It was a stereotypical Monday morning. I filled my plastic Missouri Baptist Foundation logoed cup with water and placed it on my desk. I opened my computer to start the daily tasks. I carefully reached over to move my cup further away so I would not knock it over. But I immediately knocked it over! The water, of course, went everywhere.
I quickly moved the computer to higher ground and began limiting the floodwaters. Unfortunately, some papers I deemed less critical were sacrificed as I dashed off to get a towel to vanquish this unwelcomed intruder to my day. I quickly cleaned up the spillage, and all looked OK.
However, I have a desk that has a glass top with a wooden desk just underneath it. The desk is nothing fancy. It has been around the Foundation for more than 20 years, but I had two separate sections of the desk connected in a new configuration which required two separate pieces of glass where the desks join together in a 90-degree angle. Sure enough, water had slipped in between the two sections and was mocking me from underneath.
I knew if I let the water stay there, it would eventually ruin the wood finish. The first glass piece is not to large. Approximately, two feet by four feet. The other piece is slightly larger. I estimate about three feet by six feet. So I enlisted a co-worker to help me remove the top. I did not want to move everything off of my desk, ask for help, dry everything, and then try to put the top back, knowing that I would notice the unavoidable fingerprints on the bottom of the glass as soon as I set it back. These inaccessible but easily visible fingerprints would also mock me. (Can you tell I think I get mocked a lot?)
So after several attempts at cleaning them, I decided that I could put the smaller piece back on the desk without any help, as I had easily removed it. But…and do not get ahead of me here, no, I did not drop the glass into a thousand pieces. But, I rested the edge of the glass on the wooden desktop and moved it forward. The result was a deep scratch in the wood precisely underneath where I set my laptop every day.
I know it is not a big thing, but now I stare at that scratch underneath the glass every day and remember my foolishness. It started with a small spill of water and turned to something else. This reminds me of sin. Often we start in one place and end up in a very different place. We did not anticipate a place, and if we had to do it again, we might have chosen differently.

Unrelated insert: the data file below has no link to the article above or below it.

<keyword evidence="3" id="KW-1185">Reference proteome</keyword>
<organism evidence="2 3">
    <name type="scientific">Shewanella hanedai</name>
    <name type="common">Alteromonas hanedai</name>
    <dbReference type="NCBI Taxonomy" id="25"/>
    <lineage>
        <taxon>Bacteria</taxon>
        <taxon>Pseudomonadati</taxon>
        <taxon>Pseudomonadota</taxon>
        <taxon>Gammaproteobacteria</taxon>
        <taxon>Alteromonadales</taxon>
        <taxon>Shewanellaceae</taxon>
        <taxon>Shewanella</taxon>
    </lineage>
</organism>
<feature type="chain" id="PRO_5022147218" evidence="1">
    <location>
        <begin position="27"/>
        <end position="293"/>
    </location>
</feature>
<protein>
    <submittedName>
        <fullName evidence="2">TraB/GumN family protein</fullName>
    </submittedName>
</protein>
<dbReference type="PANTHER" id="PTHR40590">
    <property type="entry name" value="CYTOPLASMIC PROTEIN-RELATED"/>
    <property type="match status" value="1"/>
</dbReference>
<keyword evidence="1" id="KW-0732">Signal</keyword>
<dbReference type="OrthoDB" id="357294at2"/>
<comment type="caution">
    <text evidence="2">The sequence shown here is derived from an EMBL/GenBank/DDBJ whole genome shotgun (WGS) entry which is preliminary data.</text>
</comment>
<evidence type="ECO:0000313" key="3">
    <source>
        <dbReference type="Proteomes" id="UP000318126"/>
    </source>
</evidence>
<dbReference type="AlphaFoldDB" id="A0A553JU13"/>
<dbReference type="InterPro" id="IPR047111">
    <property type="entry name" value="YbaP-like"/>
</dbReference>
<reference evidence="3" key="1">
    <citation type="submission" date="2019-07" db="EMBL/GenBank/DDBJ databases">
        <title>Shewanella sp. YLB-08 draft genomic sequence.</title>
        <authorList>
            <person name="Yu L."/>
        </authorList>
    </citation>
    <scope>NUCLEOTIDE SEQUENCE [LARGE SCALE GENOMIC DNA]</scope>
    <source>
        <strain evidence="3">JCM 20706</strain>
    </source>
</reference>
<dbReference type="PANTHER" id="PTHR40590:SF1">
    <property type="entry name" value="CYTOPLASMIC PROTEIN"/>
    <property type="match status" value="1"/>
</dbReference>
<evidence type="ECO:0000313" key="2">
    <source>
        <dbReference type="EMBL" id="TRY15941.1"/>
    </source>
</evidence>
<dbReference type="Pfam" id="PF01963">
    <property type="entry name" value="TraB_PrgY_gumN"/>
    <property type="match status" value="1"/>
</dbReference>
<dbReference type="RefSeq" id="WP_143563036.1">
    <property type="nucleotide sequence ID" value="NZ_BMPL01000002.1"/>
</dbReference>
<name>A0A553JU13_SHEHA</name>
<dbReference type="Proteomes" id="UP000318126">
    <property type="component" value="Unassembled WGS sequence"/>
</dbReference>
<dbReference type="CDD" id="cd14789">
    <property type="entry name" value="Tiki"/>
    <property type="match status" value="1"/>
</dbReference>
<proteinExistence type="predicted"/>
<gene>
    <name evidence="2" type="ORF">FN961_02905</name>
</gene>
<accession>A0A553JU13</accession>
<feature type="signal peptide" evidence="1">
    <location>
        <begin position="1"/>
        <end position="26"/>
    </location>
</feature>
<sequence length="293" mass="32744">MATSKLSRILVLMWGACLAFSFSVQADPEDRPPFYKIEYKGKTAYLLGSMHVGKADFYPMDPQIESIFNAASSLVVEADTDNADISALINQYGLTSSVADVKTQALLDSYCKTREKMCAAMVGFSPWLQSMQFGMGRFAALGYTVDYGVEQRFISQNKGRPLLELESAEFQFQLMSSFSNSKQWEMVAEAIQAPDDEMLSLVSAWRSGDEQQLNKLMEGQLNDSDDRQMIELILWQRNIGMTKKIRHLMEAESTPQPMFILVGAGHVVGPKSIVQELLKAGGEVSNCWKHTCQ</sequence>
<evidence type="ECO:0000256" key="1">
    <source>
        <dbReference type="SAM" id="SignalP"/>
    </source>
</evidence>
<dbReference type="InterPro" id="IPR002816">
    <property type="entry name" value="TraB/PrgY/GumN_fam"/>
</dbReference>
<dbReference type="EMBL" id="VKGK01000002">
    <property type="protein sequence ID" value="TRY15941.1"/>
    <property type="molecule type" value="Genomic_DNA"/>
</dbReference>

Nevertheless, like most scars in our lives, I will begin to ignore it. Eventually I will no longer see it. With the passage of time I may almost forget about it. At the risk of sounding like a preacher, is this is what many of us do when we consider the cost of our sin. We begin to lose sight of exactly what it cost Jesus. Perhaps this is why His resurrected body still has the scars – to remind us, and Him and maybe even our adversary, that our sin has been paid in full.
In a world where even Christians forget the cost of sin, the vast majority of people do not even know they are guilty; much more than a pardon awaits anyone who repents and believes. Therefore, it is all the more important for people to be shown forgiveness is needed and possible.
It is why I come into the office on Monday mornings, most of the time, without creating a mini-Niagara Falls. I seek to Advance the Gospel by managing money for His ministries and encouraging people to plan their generosity.
We need faithful Christians to support those who have suffered from the sins of broken families and care for abandoned children. We need Christians to remember the commandment to take care of the elderly. In addition, we need faithful Christians to support our three Christian universities with gifts to train leaders to excel in their professions and their faith.
Have you given to support their work? Will you consider including one or all of them in your will or trust? If you do not know where to start, we can help. But do not do nothing.
Every Monday, I will look at that scar on my desk. It will remind me of the scars on His body. It will encourage me get back to work after, of course, I take a swig of my water from my new sippy cup.